KUALA LUMPUR: Johore Tin Bhd has “put behind” it the product quality issue encountered by one of its condensed milk customers that cost it some RM8 million in compensation in the second quarter ended June of financial year 2014 (2QFY14), and is now revving up its milk powder business and venturing into the manufacturing of retail packs for milk powder as its next “growth catalyst”.
And it is doing so with a spanking new RM17 million to RM18 million factory in Teluk Panglima Garang, Selangor.
In an interview with The Edge Financial Daily, chief executive officer Edward Goh said the product quality issue, which resulted in the company reporting a net loss of RM256,000 for 2QFY14 — its first quarterly loss since the only full year loss in FY07 — has been resolved and the compensation amount has mostly been paid up.
“We paid [it] off in cash and replacement stocks. There might be some ‘spill-over’ of the compensation incurred in our 3Q results, but it will not appear in our 4Q results,” he said.
As Johore Tin has been replacing cargos and not invoicing them, the cost of sales for 2QFY14 ballooned to RM53 million, from RM46.5 million previously, while revenue fell to RM58.8 million from RM61.5 million.
“It was actually a very simple contamination through our process line, where there was excessive water used to wash the cans, and the cans were not totally dry when they were passed through the dryer. This resulted in some water residue inside the cans where some yeast was found,” Goh explained.
Regardless of this issue, Goh said the group is still looking at an overall net profit of RM19 million to RM21 million for the full FY14, a little higher than last year’s RM20.6 million, though below its initial target of RM26 million to RM28 million. Net profit for the first half (1H) of FY14 is now at RM4.8 million.
Its new factory in Selangor that will house its new milk powder packaging venture is being built near its subsidiary Able Dairies Sdn Bhd’s existing factory, which will also help ease the latter’s space constraints.
Johore Tin — via Able Dairies Sdn Bhd and Able Food Sdn Bhd, which it acquired in August 2011 and February 2013 respectively — manufactures and sells condensed milk, evaporated milk, as well as milk powder under its F&B segment. F&B accounted for about 66% of group revenue in FY13, with tin manufacturing making up the remaining 34%.
“Currently, Able Food is engaging third party packers to pack the retail packs. Once the factory is ready in the second quarter of next year, it will do most of the packing in-house. Hopefully, we can rake in revenue of US$4 million (RM13.12 million) to US$5 million a month once it is fully functional,” said Goh.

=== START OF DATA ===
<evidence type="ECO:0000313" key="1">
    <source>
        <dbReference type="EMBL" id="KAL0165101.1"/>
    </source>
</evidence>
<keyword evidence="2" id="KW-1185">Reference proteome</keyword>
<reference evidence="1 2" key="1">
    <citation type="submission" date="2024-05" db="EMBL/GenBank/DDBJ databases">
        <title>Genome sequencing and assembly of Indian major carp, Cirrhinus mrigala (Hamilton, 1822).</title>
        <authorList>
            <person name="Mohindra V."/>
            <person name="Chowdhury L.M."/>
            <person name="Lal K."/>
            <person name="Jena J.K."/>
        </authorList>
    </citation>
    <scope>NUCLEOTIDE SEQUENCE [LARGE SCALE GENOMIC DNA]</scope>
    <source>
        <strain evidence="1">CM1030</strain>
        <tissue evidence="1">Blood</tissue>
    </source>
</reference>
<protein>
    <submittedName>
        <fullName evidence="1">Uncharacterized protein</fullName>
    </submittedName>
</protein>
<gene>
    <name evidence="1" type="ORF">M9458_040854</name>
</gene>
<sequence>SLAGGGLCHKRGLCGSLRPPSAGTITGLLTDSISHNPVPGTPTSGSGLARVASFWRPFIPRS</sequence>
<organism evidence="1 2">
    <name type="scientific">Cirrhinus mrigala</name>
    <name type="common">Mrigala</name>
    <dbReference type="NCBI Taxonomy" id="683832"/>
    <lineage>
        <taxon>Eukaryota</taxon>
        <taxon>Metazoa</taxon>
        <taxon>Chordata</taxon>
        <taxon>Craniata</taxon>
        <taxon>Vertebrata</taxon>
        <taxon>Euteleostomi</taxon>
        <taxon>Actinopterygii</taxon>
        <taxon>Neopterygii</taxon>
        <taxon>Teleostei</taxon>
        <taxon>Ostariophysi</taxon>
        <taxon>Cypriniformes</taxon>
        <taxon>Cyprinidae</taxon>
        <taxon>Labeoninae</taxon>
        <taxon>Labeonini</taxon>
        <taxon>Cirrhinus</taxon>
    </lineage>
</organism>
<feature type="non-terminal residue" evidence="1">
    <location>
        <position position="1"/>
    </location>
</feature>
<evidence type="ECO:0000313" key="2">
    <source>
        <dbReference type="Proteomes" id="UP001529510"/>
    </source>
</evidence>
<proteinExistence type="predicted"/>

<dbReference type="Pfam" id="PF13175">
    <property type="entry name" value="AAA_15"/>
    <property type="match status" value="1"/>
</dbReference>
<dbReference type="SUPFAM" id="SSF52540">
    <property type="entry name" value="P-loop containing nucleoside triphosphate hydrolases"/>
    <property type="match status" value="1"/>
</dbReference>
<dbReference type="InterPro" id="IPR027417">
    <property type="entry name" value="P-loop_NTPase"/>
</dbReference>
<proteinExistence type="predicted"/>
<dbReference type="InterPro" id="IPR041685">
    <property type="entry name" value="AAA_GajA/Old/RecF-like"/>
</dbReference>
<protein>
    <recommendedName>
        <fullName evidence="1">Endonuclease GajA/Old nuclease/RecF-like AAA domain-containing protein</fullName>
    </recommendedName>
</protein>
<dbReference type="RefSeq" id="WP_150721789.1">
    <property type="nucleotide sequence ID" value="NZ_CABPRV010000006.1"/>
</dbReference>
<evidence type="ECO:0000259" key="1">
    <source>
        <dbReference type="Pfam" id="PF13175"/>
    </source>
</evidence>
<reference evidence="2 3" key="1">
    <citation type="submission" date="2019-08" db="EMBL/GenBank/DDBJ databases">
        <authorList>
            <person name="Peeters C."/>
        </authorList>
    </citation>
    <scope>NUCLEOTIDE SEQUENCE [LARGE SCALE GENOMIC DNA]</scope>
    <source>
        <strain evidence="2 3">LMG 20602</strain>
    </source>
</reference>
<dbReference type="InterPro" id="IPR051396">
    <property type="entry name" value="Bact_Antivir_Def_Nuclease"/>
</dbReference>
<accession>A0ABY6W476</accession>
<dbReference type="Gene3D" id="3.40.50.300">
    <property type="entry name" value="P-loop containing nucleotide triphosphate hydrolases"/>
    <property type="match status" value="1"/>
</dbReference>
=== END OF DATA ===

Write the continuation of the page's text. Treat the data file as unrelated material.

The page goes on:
The 100,000 sq ft factory on the 1.6ha tract of land has a milk packing equipment capacity of about 2,000 tonnes per month. Like its condensed milk and milk powder business, the group is targeting the export market to account for more than 80% of its new milk powder packaging business, mostly to the Middle East, Africa and Asia.
“With this new venture, we are hoping our F&B segment revenue will hit RM250 million and above by next year [FY15] — from RM158.3 million in financial year 2013 — to account for about 70% of our estimated group revenue of RM350 million,” Goh said.
For FY13, Johore Tin reported a net profit of RM20.6 million on revenue of RM241.4 million, indicating a net margin of 8.6%, which it hopes to maintain.
While Goh still expects an annual 25% revenue growth from its condensed milk business, he said the milk powder business will be the one driving segment revenue growth in FY15 as it is still selling below its target.
He acknowledged there is competition from other countries, but noted that the group has a ready market in the condensed milk business — retail customers — to kick-start the milk powder business.
Competitors in the condensed milk business include Can-One Bhd’s condensed milk business and Etika International Holdings Ltd’s former dairy and packaging business, which was sold to Japan’s Asahi Group Holdings Ltd for RM1.06 billion in April this year.
“The demand [for condensed milk] is always there. If the Japanese did not see the demand, I don’t think they would pay that kind of money for it,” said Goh, who, together with his father, owns a 20% direct interest in Johore Tin.
As for tin manufacturing, Johore Tin is targeting 5% to 10% growth revenue and profit in FY15, which will stem from the commissioning of a new RM15 million six-colour printing machine line three months ago.
Johore Tin sells its tin cans mostly to the local market and Singapore, as they are bulky and have to be mostly airfreighted. But with this new sheet printing machine, the group is eyeing more exports.
“There are many can makers in the Middle East and Africa ... they set up manufacturing lines without printing. We will print the flat sheets, they will cut it, and they will form a cylinder for their cans. This is what we hope to expand our business into,” he said.
On raw materials, Goh foresees prices of tin-plated steel — which have come down in the past months and account for 55% to 70% of its manufacturing costs — to remain stable until the first half of next year.
With last Friday’s closing price of RM1.38 and FY13 earnings per share of 22.07 sen, Johore Tin trades at a historical price-earnings ratio of 6.25 times.
This article first appeared in The Edge Financial Daily, on October 27, 2014.